The liberal politicians and activists from more middle class groups are urging workers to return to work so that” negotiations on transition” can begin. No course of action would be more fatal for the as yet far from complete democratic revolution. Firstly if the pressure of the working class is eased the military will slow or stop the reforms – not one of which has been implemented.

It should not be forgotten is all the understandable euphoria over the old dictator’s departure (it seems he may have fled to Germany “for medical treatment”) that power remains in the hands of the military where it has been for nearly 50 years. These men are used to ruling and will not give it up without being forced to do so by losing control over the apparatus of repression

What freedoms Egyptians had they have won on the streets. Secondly the masses of workers- not just industrial transport and white collar workers but tens of millions of the unorganised, part-time, and unemployed too – need to use the freedom that has been won, expand and extend it to win wage increases, union rights, a decent minimum wage for all

This is what bourgeois liberals like Mohamed ElBaradei and conservatives like the Muslim Brotherhood (who supported Mubarak against the workers in the strike waves from 2007-2010) want to avoid at all costs.

However the young student campaigners for democracy, the young worker and unemployed who fought together on the barricades against the police and the Mubarak thugs will not be fooled into leaving their most certain and valuable supporters - the workers in the lurch.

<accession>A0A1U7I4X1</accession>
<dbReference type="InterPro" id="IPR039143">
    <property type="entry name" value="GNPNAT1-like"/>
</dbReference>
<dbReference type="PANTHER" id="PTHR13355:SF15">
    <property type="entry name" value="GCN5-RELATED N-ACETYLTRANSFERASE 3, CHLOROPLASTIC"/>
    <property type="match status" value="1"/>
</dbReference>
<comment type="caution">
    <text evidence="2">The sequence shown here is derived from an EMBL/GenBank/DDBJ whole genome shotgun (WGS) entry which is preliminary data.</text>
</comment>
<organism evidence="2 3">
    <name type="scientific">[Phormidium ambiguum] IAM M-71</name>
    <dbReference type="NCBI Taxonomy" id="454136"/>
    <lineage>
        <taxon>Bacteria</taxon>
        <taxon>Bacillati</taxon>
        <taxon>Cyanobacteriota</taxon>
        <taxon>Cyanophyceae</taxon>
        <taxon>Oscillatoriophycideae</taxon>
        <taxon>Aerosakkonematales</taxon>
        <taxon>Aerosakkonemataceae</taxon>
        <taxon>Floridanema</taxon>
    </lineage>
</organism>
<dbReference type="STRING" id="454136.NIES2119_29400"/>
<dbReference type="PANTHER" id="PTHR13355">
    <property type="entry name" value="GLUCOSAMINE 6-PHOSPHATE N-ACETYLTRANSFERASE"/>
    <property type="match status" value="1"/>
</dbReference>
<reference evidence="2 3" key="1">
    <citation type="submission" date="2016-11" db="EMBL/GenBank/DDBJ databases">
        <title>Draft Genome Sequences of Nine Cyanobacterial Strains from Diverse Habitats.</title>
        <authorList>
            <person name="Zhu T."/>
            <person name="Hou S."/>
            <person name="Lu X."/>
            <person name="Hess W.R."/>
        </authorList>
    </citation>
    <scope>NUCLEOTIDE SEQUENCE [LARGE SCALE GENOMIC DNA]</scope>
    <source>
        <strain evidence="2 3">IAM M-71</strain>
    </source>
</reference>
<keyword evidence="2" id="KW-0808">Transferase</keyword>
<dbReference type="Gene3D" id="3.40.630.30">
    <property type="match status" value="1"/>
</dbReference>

The ongoing workers strikes must be generalised; turned into a general strike which must demand the right to strike and join free trade unions, the raising of the minimum wage to the level the independent unions demand, the state of emergency must be lifted at once, all political prisoners released, the media totally freed, and the Mubarak’s old cabinet forced to resign.

Moreover it is clear that as long as Tantawi and the Military Council are in power the masses have merely exchanged one dictator for another collective dictator. Their control over the rank and file soldiers must be broken by agitation in the streets, in the barracks, in working class soldiers own families, urging them - not only to not fire on the workers and the demonstrators if commanded - but to create their own democratic organisations, soldiers committees or trades union, to win the right to elect their own officers and purge all those involved in the crimes and corruption of the old regime. The constitution must not be redrafted by a military appointed commission of “experts’ but openly before the whole nation by a freely elected and sovereign constituent assembly. It must be one which the Egyptian masses – the workers and the peasants in the factories and the villages, the women - put forward their demands not just for democratic freedoms but for social freedoms, freedom from exploitation and oppression.

They must be able to demand for an Egyptian economy which meets their basic need, as well as the democratic lawyers and intellectuals. This must be one based on social ownership and democratic workers and peasants control not one open to the US and EU multinationals and banks or the property of Egyptian or Saudi millionaires. The revolution is not over – indeed it is only just beginning. It must march on – via the full achievement of democratic freedoms – to workers power and socialism.

But the first step along this road – right now- is to meet and defeat the attack of the counterrevolution. This can only be done by a general strike and mass mobilisations which can go on to drive Tantawi and the generals from power. To organise the strike and self defence workers councils and a militia will be needed. Only after victory for these forces will a democratic transition be possible.